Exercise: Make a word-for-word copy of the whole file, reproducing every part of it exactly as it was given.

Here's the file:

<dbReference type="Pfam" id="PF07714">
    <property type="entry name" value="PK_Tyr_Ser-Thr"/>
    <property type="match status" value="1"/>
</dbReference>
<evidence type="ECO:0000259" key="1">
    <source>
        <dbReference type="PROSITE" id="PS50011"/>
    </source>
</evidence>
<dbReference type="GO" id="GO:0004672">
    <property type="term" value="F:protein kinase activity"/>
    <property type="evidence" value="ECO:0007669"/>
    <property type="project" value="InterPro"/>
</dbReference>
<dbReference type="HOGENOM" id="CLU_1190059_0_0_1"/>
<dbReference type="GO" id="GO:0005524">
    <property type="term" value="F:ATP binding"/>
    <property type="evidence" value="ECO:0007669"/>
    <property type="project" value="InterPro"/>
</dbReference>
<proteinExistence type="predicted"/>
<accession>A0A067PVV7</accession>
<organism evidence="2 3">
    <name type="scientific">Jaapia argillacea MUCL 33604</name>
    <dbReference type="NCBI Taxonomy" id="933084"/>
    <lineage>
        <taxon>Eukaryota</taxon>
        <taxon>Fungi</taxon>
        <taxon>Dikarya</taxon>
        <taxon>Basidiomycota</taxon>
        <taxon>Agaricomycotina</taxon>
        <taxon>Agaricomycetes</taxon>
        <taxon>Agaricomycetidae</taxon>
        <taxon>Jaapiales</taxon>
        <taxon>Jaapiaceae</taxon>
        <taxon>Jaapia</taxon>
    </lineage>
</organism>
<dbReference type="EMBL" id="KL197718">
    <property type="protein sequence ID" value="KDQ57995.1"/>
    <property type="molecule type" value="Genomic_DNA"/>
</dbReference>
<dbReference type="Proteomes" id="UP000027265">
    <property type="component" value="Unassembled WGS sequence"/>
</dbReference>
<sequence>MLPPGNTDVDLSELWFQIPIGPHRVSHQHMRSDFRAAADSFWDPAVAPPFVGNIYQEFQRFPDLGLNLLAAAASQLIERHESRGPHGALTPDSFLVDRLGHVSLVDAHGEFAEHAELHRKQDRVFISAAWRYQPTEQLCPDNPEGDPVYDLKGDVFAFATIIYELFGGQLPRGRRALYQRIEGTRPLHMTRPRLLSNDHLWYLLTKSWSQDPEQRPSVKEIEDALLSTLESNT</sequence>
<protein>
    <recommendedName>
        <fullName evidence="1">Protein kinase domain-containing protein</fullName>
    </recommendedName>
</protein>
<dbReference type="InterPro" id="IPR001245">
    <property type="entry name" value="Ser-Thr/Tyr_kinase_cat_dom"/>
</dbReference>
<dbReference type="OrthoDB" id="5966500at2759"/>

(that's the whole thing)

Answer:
<dbReference type="Pfam" id="PF07714">
    <property type="entry name" value="PK_Tyr_Ser-Thr"/>
    <property type="match status" value="1"/>
</dbReference>
<evidence type="ECO:0000259" key="1">
    <source>
        <dbReference type="PROSITE" id="PS50011"/>
    </source>
</evidence>
<dbReference type="GO" id="GO:0004672">
    <property type="term" value="F:protein kinase activity"/>
    <property type="evidence" value="ECO:0007669"/>
    <property type="project" value="InterPro"/>
</dbReference>
<dbReference type="HOGENOM" id="CLU_1190059_0_0_1"/>
<dbReference type="GO" id="GO:0005524">
    <property type="term" value="F:ATP binding"/>
    <property type="evidence" value="ECO:0007669"/>
    <property type="project" value="InterPro"/>
</dbReference>
<proteinExistence type="predicted"/>
<accession>A0A067PVV7</accession>
<organism evidence="2 3">
    <name type="scientific">Jaapia argillacea MUCL 33604</name>
    <dbReference type="NCBI Taxonomy" id="933084"/>
    <lineage>
        <taxon>Eukaryota</taxon>
        <taxon>Fungi</taxon>
        <taxon>Dikarya</taxon>
        <taxon>Basidiomycota</taxon>
        <taxon>Agaricomycotina</taxon>
        <taxon>Agaricomycetes</taxon>
        <taxon>Agaricomycetidae</taxon>
        <taxon>Jaapiales</taxon>
        <taxon>Jaapiaceae</taxon>
        <taxon>Jaapia</taxon>
    </lineage>
</organism>
<dbReference type="EMBL" id="KL197718">
    <property type="protein sequence ID" value="KDQ57995.1"/>
    <property type="molecule type" value="Genomic_DNA"/>
</dbReference>
<dbReference type="Proteomes" id="UP000027265">
    <property type="component" value="Unassembled WGS sequence"/>
</dbReference>
<sequence>MLPPGNTDVDLSELWFQIPIGPHRVSHQHMRSDFRAAADSFWDPAVAPPFVGNIYQEFQRFPDLGLNLLAAAASQLIERHESRGPHGALTPDSFLVDRLGHVSLVDAHGEFAEHAELHRKQDRVFISAAWRYQPTEQLCPDNPEGDPVYDLKGDVFAFATIIYELFGGQLPRGRRALYQRIEGTRPLHMTRPRLLSNDHLWYLLTKSWSQDPEQRPSVKEIEDALLSTLESNT</sequence>
<protein>
    <recommendedName>
        <fullName evidence="1">Protein kinase domain-containing protein</fullName>
    </recommendedName>
</protein>
<dbReference type="InterPro" id="IPR001245">
    <property type="entry name" value="Ser-Thr/Tyr_kinase_cat_dom"/>
</dbReference>
<dbReference type="OrthoDB" id="5966500at2759"/>